Our robotic hand has six actuators to control 15 joints and six DOFs. Each finger of Nadine’s hand has three movable joints. A thread (0.5 mm diameter Nylon of 11 kg tensile strength) goes through the inner part of the whole finger to control the movement. When pulling the control thread, the finger will move starting from the DIP joint, which has the least resistance force of all finger joints. We set the motion range of the joints similar to a real hand’s by adjusting the length of the joint’s connector part. Table 1 shows our robotic hand (Robotic hand from IMI) joint moving angles as compared to the other robotic hands and human hand.


Table 1. Hand joint moving angle.

Motion Control System

For a cable-driven robotic hand, each finger is usually controlled by two cables and one motor. The motor uses a round or a two-arm horn to pull the two cables. The turning of the motor actuates the flexion/extension motion of the corresponding finger. Our robotic hand supports both two-cable and one-cable design. The one-cable design uses one cable to control each finger, which only actuates the flexion motion of the finger. Our robotic hand is 20% smaller than an adult human hand, thus allows the hand to be inserted into a normal-sized silicon artificial skin. The elasticity of the artificial skin will return the fingers to an extended position once the cables are relaxed. The one-cable design only requires one-arm horn of the motor which is smaller than a two-arm horn. Moreover, this design allows us to position the servo motors’ bed in steps, at the same time preventing any collision between servo motors. This results in a compact control system. The two-cable design takes up more space but enables the hand to function without artificial skin. It uses a Raspberry Pi II™ as the controller, sending pulse-width modulation signals to control the motion of each motor.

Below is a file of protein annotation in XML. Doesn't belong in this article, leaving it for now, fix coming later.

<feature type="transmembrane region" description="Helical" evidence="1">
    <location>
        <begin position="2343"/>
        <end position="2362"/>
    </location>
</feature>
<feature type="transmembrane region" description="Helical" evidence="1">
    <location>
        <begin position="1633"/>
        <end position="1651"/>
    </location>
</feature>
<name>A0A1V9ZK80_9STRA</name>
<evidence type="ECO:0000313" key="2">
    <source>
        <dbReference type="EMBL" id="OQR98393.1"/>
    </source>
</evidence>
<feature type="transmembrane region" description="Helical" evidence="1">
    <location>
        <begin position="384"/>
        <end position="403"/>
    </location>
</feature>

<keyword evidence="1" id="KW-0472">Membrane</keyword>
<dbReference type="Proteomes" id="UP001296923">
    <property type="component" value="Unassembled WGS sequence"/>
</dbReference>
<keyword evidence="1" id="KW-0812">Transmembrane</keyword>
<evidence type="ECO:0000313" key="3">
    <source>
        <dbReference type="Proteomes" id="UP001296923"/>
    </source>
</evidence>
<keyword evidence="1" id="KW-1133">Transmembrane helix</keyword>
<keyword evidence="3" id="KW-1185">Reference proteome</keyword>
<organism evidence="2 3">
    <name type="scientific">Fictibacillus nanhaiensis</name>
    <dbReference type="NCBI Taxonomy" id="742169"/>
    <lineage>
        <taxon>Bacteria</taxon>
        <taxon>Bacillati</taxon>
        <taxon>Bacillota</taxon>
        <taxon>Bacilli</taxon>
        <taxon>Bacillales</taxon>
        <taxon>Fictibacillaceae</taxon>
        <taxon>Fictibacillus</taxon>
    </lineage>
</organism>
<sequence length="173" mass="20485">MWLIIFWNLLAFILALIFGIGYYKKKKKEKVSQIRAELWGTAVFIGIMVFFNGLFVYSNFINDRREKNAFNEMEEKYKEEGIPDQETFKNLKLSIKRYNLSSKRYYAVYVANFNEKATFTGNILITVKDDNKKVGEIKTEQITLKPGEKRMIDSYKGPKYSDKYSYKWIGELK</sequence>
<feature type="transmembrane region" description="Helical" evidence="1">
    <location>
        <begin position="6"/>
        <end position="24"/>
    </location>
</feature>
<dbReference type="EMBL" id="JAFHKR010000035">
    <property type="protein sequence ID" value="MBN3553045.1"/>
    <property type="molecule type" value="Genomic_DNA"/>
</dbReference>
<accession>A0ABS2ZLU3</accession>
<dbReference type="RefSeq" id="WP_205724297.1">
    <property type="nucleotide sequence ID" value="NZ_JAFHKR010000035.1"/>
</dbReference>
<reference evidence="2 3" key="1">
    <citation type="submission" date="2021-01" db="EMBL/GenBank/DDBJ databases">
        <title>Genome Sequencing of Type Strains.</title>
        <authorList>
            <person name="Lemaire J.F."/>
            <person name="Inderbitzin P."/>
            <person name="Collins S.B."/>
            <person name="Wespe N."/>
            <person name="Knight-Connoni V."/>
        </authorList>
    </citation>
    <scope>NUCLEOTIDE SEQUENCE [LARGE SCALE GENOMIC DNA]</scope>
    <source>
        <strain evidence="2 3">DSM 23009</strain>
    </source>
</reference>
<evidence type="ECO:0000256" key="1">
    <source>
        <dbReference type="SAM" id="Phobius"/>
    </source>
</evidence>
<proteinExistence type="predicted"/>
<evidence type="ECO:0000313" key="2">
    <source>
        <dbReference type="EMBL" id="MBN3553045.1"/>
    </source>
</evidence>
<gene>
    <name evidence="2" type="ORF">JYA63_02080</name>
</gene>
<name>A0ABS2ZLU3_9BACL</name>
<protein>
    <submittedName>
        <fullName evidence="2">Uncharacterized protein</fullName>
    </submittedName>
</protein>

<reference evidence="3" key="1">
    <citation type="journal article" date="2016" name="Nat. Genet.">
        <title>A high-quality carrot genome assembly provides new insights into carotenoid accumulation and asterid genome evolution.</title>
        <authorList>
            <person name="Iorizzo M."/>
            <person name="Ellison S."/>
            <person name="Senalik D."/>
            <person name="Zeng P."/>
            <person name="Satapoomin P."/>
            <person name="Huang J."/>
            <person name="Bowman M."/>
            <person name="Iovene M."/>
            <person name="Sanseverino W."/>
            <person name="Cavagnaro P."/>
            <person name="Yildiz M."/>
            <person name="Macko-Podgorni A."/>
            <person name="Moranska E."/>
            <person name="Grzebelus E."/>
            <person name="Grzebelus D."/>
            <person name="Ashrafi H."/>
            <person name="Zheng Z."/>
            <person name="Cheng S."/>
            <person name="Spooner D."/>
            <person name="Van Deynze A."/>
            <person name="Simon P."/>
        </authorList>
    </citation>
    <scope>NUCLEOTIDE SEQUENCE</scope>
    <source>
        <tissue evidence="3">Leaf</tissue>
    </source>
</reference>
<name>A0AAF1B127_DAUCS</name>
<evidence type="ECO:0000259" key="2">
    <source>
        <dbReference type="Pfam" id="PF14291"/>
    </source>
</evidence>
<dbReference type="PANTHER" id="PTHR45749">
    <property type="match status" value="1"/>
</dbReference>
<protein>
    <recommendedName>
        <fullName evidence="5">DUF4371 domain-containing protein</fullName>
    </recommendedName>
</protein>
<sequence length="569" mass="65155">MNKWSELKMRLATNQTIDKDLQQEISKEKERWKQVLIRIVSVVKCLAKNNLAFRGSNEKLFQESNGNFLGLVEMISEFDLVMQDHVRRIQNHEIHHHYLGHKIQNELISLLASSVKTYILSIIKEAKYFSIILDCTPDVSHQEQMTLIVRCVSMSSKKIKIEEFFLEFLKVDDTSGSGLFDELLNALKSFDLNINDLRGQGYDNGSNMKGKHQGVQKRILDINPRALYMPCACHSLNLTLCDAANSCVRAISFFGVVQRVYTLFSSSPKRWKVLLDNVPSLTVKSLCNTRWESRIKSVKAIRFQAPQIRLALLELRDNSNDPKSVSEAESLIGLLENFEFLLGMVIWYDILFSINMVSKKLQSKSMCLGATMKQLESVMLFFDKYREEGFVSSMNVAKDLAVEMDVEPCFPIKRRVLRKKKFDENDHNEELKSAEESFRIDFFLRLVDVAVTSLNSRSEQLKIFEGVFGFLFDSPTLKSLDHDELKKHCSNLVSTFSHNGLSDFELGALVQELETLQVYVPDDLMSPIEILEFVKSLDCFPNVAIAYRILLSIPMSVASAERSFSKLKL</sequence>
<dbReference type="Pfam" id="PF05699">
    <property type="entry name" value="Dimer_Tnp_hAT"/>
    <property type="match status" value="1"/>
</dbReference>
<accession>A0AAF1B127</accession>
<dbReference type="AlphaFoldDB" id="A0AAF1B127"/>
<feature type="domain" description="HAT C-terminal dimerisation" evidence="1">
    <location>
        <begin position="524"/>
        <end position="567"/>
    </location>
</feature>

As the Nadine robot uses the pneumatic motor for its actuator and the torque force is not very strong, the weight of the new hand should be as light as possible to avoid exerting a heavy load onto the joint of the wrist. Our robotic hand weighs 150 g, which is much lighter than any of the existing hands. The three main reasons are (1) the 3D printed parts are not heavy due to the hollow design of the palm and fingers. It also saves printing materials and print time; (2) the servo motor used for the actuator of it (HITEC HS-5070MH) is only 12.7 g each; (3) it can be powered externally, doing away the need for a battery to be provisioned inside the hand. Table 2 shows the Nadine hand’s mass compared to other robotic hands.


Table 2. Mass of the robotic hand.

Wrist Design and Servo Bed